This article originally appeared at Youngist.org and is reposted here with permission.
Yesterday, in its first public rally, Columbia’s anti-rape group, No Red Tape, called on students to come out and voice their experiences of sexual violence directly in front of Low Library, the seat of Columbia’s administration.
Last year, No Red Tape made national headlines for attempting to hand out warning fliers to prospective students, organizing a 23 student Title IX complaint, and putting together a solidarity action on graduation day. But last year, a small core of students organized most of these actions—a fact that many online commentators have used to claim the anti-rape movement is getting too much attention.
The demonstration, however, left no doubt that No Red Tape’s actions had galvanized the student body. Over three hundred students, community activists, alumni, and curious journalists converged on campus, making it No Red Tape’s first campus rally, the largest in recent memory. Over 15 students lugged their dorm mattresses to the protest in solidarity with Emma Sulkowicz, a senior who has decided to carry her mattress everywhere she goes on campus as long as her alleged rapist, Paul Nungesser, is allowed to remain on campus.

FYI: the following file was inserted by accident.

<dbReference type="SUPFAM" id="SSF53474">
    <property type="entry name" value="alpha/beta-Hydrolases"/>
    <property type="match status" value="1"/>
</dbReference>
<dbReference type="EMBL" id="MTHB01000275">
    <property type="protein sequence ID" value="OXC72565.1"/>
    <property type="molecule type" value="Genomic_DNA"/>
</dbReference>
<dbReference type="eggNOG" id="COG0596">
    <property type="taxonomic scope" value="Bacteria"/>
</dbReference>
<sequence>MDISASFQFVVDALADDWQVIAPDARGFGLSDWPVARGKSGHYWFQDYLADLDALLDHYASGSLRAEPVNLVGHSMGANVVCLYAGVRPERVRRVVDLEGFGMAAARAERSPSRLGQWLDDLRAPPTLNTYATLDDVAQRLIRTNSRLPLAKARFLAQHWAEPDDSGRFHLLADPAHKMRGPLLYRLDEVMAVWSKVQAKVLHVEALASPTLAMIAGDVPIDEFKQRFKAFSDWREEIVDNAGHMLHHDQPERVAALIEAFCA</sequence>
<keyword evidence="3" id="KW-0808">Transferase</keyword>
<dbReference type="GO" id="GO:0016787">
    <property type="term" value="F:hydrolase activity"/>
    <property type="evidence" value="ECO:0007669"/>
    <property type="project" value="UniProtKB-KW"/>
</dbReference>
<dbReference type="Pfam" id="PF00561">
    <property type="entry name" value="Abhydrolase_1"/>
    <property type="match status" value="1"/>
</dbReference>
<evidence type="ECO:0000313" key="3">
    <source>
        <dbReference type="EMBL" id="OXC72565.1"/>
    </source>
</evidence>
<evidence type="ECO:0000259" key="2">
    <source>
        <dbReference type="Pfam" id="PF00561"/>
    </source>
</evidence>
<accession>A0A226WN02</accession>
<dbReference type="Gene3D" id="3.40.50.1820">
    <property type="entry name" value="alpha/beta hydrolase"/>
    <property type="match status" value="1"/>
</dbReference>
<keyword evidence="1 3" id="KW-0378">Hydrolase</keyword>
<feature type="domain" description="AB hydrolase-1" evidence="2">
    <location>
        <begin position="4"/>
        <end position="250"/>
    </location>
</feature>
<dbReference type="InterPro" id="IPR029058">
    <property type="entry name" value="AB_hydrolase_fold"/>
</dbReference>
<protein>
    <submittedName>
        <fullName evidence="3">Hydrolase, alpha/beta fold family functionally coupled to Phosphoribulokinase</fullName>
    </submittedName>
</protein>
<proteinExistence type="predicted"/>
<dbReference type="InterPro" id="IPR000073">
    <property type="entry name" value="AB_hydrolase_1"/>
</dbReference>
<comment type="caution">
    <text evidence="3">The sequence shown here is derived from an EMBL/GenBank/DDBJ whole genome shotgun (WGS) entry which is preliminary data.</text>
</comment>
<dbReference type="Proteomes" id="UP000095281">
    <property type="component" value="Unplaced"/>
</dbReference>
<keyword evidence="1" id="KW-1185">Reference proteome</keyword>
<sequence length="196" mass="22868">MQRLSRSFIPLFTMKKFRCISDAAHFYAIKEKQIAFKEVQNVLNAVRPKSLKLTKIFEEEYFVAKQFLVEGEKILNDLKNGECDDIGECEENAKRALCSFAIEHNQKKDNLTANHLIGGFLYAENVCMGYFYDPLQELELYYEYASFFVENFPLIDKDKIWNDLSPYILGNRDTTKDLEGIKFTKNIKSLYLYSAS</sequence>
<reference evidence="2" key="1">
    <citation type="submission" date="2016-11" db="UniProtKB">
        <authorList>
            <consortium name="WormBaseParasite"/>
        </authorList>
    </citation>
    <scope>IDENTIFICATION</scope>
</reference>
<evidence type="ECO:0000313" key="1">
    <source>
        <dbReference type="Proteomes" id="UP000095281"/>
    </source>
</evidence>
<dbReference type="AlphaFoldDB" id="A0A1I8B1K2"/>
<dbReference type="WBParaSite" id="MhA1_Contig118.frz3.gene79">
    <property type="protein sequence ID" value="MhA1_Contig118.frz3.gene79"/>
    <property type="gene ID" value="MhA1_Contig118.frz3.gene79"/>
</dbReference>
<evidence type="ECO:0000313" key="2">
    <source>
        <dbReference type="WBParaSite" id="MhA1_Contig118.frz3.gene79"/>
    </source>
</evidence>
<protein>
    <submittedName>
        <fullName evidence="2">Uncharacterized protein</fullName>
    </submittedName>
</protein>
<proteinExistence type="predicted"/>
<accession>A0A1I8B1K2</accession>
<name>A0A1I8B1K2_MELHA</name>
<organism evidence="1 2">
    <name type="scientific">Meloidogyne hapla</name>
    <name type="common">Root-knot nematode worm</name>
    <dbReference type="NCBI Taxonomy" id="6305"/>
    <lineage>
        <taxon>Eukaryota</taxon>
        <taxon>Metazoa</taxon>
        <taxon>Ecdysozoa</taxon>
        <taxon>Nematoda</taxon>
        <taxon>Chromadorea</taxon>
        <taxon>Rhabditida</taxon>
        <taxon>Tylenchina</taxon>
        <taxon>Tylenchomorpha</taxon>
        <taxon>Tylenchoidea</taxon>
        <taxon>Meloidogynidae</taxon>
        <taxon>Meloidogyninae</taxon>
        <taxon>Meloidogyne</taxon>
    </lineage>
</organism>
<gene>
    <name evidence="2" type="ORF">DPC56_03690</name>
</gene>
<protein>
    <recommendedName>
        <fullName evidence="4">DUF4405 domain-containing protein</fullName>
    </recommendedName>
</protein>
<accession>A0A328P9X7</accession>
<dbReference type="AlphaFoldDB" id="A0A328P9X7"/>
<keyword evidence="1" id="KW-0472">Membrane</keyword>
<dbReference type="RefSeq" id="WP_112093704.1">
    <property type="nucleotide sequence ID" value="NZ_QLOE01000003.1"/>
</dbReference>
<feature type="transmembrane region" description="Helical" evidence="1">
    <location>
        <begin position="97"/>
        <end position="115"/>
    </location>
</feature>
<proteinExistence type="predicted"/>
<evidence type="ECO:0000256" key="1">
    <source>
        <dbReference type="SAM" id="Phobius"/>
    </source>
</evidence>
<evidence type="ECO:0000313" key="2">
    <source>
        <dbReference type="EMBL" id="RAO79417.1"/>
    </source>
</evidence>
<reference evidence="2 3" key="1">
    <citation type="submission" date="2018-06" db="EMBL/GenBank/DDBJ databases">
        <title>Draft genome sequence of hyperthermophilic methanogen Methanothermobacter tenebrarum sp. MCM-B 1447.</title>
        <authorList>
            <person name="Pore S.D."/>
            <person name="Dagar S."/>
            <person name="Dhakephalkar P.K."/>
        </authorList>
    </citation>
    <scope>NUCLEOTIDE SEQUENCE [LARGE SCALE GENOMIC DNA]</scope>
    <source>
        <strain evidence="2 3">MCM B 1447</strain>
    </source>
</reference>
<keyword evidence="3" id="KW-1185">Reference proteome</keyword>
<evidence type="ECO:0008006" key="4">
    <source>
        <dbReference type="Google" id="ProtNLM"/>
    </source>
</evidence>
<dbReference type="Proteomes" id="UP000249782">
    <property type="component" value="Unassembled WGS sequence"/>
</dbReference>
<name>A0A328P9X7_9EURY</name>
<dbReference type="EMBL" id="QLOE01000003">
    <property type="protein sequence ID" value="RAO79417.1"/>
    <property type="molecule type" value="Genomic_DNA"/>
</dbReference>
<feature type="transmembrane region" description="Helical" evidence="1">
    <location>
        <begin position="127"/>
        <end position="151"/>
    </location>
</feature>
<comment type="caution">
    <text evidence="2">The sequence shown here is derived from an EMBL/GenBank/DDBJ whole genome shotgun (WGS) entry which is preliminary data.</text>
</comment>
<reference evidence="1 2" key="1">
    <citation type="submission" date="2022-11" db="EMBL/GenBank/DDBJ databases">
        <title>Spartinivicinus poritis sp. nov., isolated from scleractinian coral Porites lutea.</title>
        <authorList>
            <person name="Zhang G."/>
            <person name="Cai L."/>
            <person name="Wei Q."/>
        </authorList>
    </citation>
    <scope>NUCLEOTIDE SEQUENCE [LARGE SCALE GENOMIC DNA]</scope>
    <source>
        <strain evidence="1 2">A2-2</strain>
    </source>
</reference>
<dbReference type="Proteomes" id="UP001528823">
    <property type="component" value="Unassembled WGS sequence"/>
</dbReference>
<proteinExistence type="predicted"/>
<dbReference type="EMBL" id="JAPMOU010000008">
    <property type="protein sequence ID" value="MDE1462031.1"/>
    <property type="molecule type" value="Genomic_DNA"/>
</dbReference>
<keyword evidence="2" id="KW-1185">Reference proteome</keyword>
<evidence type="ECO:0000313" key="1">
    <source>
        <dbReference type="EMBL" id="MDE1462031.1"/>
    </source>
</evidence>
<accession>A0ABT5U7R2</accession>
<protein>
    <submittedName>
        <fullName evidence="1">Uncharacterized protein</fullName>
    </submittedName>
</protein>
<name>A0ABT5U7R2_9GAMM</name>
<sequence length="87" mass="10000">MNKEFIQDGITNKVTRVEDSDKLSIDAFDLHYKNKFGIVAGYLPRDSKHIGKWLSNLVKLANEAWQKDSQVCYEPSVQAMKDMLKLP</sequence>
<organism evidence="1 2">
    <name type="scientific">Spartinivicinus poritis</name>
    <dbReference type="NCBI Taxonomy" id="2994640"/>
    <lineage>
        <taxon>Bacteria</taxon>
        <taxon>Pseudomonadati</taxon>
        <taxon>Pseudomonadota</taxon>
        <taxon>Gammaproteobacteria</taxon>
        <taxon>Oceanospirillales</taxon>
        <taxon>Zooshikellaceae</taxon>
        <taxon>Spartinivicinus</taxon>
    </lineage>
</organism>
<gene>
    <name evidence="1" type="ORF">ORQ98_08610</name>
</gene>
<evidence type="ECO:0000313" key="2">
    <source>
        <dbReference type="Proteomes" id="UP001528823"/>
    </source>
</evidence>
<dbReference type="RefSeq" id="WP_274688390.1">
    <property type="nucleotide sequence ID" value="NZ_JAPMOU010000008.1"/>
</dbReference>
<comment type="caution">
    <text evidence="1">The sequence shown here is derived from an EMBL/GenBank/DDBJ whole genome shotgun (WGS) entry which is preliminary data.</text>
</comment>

“I brought my mattress to the rally yesterday because Emma (Sulkowicz) asked people to bring them to show support,” said Jen Sluka, a Columbia sophomore, “I think its important for a lot of people to bring their mattresses to show that this happens everywhere and its not just Emma’s issue, but all of ours.”
In the last year, campus sexual violence has been a much-publicized issue across the country, but has often been co-opted by lawmakers to push for increased involvement on the part of the police and the criminal justice system. So many reporters were surprised by No Red Tape’s start to the rally, a spoken-word poem denouncing the relationship between Columbia’s complicity in sexual violence and its simultaneous takeover of West Harlem and close ties to the NYPD.